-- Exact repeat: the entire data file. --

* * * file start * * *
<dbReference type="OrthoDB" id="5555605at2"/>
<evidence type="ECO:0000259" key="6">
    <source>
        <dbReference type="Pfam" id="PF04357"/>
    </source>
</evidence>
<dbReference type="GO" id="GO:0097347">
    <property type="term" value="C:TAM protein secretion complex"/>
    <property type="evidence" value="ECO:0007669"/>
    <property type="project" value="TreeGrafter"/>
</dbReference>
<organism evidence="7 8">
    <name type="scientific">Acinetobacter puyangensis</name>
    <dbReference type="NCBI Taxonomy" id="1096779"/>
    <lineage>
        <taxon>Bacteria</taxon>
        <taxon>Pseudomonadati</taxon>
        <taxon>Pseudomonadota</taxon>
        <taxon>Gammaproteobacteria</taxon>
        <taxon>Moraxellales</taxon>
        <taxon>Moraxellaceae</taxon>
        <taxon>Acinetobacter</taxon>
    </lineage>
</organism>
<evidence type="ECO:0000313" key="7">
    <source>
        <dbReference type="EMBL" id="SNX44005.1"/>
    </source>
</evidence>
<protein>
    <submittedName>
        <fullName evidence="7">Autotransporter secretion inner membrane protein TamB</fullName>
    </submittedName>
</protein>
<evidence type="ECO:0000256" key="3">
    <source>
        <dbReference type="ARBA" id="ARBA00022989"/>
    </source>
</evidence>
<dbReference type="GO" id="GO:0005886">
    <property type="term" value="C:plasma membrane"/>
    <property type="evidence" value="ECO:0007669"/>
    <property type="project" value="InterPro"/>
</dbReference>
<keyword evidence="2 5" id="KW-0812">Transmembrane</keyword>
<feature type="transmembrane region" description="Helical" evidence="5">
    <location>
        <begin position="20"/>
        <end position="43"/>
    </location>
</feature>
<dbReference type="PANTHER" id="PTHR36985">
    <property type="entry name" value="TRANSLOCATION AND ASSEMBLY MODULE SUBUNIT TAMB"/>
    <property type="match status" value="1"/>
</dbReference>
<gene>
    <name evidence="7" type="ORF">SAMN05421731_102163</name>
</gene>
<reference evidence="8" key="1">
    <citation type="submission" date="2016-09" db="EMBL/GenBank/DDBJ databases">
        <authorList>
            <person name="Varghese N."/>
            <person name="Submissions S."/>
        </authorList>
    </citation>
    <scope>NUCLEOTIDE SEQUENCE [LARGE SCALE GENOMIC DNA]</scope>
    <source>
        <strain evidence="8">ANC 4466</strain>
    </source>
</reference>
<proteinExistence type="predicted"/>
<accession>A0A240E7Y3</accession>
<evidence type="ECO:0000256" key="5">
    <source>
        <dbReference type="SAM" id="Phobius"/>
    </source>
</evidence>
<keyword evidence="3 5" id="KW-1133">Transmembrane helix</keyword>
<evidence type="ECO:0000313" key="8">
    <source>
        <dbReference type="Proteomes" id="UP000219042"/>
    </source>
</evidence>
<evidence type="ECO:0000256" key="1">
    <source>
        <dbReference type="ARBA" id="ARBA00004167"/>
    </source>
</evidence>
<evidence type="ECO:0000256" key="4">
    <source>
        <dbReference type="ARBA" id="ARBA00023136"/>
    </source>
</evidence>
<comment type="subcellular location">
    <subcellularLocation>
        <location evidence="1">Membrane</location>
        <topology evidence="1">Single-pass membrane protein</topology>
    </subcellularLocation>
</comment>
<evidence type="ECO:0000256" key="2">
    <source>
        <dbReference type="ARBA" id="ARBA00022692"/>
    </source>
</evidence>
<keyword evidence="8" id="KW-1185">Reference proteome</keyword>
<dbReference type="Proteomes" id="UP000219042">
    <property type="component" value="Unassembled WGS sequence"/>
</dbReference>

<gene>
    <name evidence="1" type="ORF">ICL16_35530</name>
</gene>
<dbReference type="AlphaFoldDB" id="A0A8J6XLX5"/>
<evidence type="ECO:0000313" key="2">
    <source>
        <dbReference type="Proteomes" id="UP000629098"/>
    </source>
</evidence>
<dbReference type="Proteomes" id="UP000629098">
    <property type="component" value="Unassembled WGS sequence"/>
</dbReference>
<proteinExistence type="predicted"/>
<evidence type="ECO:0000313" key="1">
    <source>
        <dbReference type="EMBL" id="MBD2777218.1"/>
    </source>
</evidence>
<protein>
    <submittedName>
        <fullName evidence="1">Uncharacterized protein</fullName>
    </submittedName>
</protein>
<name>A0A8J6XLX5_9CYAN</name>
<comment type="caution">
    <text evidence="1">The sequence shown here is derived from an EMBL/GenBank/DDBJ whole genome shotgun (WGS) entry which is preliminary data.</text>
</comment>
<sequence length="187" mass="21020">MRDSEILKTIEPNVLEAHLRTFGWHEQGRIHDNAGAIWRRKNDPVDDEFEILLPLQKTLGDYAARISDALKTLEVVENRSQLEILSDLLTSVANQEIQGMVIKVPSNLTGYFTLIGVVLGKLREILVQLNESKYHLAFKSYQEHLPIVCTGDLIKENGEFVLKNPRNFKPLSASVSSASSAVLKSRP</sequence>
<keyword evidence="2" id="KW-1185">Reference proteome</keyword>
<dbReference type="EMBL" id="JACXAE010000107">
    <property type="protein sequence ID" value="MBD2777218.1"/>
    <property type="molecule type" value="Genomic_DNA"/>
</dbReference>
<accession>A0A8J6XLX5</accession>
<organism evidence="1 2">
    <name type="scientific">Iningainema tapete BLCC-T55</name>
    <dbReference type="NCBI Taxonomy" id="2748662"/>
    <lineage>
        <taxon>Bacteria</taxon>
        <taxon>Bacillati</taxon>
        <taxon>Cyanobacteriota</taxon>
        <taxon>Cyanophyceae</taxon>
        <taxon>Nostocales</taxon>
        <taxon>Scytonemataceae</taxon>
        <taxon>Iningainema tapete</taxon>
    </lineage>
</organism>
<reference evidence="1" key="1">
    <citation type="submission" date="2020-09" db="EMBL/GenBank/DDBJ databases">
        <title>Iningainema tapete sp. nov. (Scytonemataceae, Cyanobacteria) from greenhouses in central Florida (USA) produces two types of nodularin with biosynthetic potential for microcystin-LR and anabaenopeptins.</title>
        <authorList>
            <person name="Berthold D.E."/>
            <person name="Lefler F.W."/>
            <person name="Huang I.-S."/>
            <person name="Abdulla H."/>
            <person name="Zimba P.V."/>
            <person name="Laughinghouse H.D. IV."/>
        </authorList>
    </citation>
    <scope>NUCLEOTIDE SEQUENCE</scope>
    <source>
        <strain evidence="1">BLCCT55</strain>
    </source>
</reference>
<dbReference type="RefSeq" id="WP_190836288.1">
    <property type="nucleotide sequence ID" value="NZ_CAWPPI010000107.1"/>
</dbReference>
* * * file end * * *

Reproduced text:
<dbReference type="OrthoDB" id="5555605at2"/>
<evidence type="ECO:0000259" key="6">
    <source>
        <dbReference type="Pfam" id="PF04357"/>
    </source>
</evidence>
<dbReference type="GO" id="GO:0097347">
    <property type="term" value="C:TAM protein secretion complex"/>
    <property type="evidence" value="ECO:0007669"/>
    <property type="project" value="TreeGrafter"/>
</dbReference>
<organism evidence="7 8">
    <name type="scientific">Acinetobacter puyangensis</name>
    <dbReference type="NCBI Taxonomy" id="1096779"/>
    <lineage>
        <taxon>Bacteria</taxon>
        <taxon>Pseudomonadati</taxon>
        <taxon>Pseudomonadota</taxon>
        <taxon>Gammaproteobacteria</taxon>
        <taxon>Moraxellales</taxon>
        <taxon>Moraxellaceae</taxon>
        <taxon>Acinetobacter</taxon>
    </lineage>
</organism>
<evidence type="ECO:0000313" key="7">
    <source>
        <dbReference type="EMBL" id="SNX44005.1"/>
    </source>
</evidence>
<protein>
    <submittedName>
        <fullName evidence="7">Autotransporter secretion inner membrane protein TamB</fullName>
    </submittedName>
</protein>
<evidence type="ECO:0000256" key="3">
    <source>
        <dbReference type="ARBA" id="ARBA00022989"/>
    </source>
</evidence>
<dbReference type="GO" id="GO:0005886">
    <property type="term" value="C:plasma membrane"/>
    <property type="evidence" value="ECO:0007669"/>
    <property type="project" value="InterPro"/>
</dbReference>
<keyword evidence="2 5" id="KW-0812">Transmembrane</keyword>
<feature type="transmembrane region" description="Helical" evidence="5">
    <location>
        <begin position="20"/>
        <end position="43"/>
    </location>
</feature>
<dbReference type="PANTHER" id="PTHR36985">
    <property type="entry name" value="TRANSLOCATION AND ASSEMBLY MODULE SUBUNIT TAMB"/>
    <property type="match status" value="1"/>
</dbReference>
<gene>
    <name evidence="7" type="ORF">SAMN05421731_102163</name>
</gene>
<reference evidence="8" key="1">
    <citation type="submission" date="2016-09" db="EMBL/GenBank/DDBJ databases">
        <authorList>
            <person name="Varghese N."/>
            <person name="Submissions S."/>
        </authorList>
    </citation>
    <scope>NUCLEOTIDE SEQUENCE [LARGE SCALE GENOMIC DNA]</scope>
    <source>
        <strain evidence="8">ANC 4466</strain>
    </source>
</reference>
<proteinExistence type="predicted"/>
<accession>A0A240E7Y3</accession>
<evidence type="ECO:0000256" key="5">
    <source>
        <dbReference type="SAM" id="Phobius"/>
    </source>
</evidence>
<keyword evidence="3 5" id="KW-1133">Transmembrane helix</keyword>
<evidence type="ECO:0000313" key="8">
    <source>
        <dbReference type="Proteomes" id="UP000219042"/>
    </source>
</evidence>
<evidence type="ECO:0000256" key="1">
    <source>
        <dbReference type="ARBA" id="ARBA00004167"/>
    </source>
</evidence>
<evidence type="ECO:0000256" key="4">
    <source>
        <dbReference type="ARBA" id="ARBA00023136"/>
    </source>
</evidence>
<comment type="subcellular location">
    <subcellularLocation>
        <location evidence="1">Membrane</location>
        <topology evidence="1">Single-pass membrane protein</topology>
    </subcellularLocation>
</comment>
<evidence type="ECO:0000256" key="2">
    <source>
        <dbReference type="ARBA" id="ARBA00022692"/>
    </source>
</evidence>
<keyword evidence="8" id="KW-1185">Reference proteome</keyword>
<dbReference type="Proteomes" id="UP000219042">
    <property type="component" value="Unassembled WGS sequence"/>
</dbReference>

<gene>
    <name evidence="1" type="ORF">ICL16_35530</name>
</gene>
<dbReference type="AlphaFoldDB" id="A0A8J6XLX5"/>
<evidence type="ECO:0000313" key="2">
    <source>
        <dbReference type="Proteomes" id="UP000629098"/>
    </source>
</evidence>
<dbReference type="Proteomes" id="UP000629098">
    <property type="component" value="Unassembled WGS sequence"/>
</dbReference>
<proteinExistence type="predicted"/>
<evidence type="ECO:0000313" key="1">
    <source>
        <dbReference type="EMBL" id="MBD2777218.1"/>
    </source>
</evidence>
<protein>
    <submittedName>
        <fullName evidence="1">Uncharacterized protein</fullName>
    </submittedName>
</protein>
<name>A0A8J6XLX5_9CYAN</name>
<comment type="caution">
    <text evidence="1">The sequence shown here is derived from an EMBL/GenBank/DDBJ whole genome shotgun (WGS) entry which is preliminary data.</text>
</comment>
<sequence length="187" mass="21020">MRDSEILKTIEPNVLEAHLRTFGWHEQGRIHDNAGAIWRRKNDPVDDEFEILLPLQKTLGDYAARISDALKTLEVVENRSQLEILSDLLTSVANQEIQGMVIKVPSNLTGYFTLIGVVLGKLREILVQLNESKYHLAFKSYQEHLPIVCTGDLIKENGEFVLKNPRNFKPLSASVSSASSAVLKSRP</sequence>
<keyword evidence="2" id="KW-1185">Reference proteome</keyword>
<dbReference type="EMBL" id="JACXAE010000107">
    <property type="protein sequence ID" value="MBD2777218.1"/>
    <property type="molecule type" value="Genomic_DNA"/>
</dbReference>
<accession>A0A8J6XLX5</accession>
<organism evidence="1 2">
    <name type="scientific">Iningainema tapete BLCC-T55</name>
    <dbReference type="NCBI Taxonomy" id="2748662"/>
    <lineage>
        <taxon>Bacteria</taxon>
        <taxon>Bacillati</taxon>
        <taxon>Cyanobacteriota</taxon>
        <taxon>Cyanophyceae</taxon>
        <taxon>Nostocales</taxon>
        <taxon>Scytonemataceae</taxon>
        <taxon>Iningainema tapete</taxon>
    </lineage>
</organism>
<reference evidence="1" key="1">
    <citation type="submission" date="2020-09" db="EMBL/GenBank/DDBJ databases">
        <title>Iningainema tapete sp. nov. (Scytonemataceae, Cyanobacteria) from greenhouses in central Florida (USA) produces two types of nodularin with biosynthetic potential for microcystin-LR and anabaenopeptins.</title>
        <authorList>
            <person name="Berthold D.E."/>
            <person name="Lefler F.W."/>
            <person name="Huang I.-S."/>
            <person name="Abdulla H."/>
            <person name="Zimba P.V."/>
            <person name="Laughinghouse H.D. IV."/>
        </authorList>
    </citation>
    <scope>NUCLEOTIDE SEQUENCE</scope>
    <source>
        <strain evidence="1">BLCCT55</strain>
    </source>
</reference>
<dbReference type="RefSeq" id="WP_190836288.1">
    <property type="nucleotide sequence ID" value="NZ_CAWPPI010000107.1"/>
</dbReference>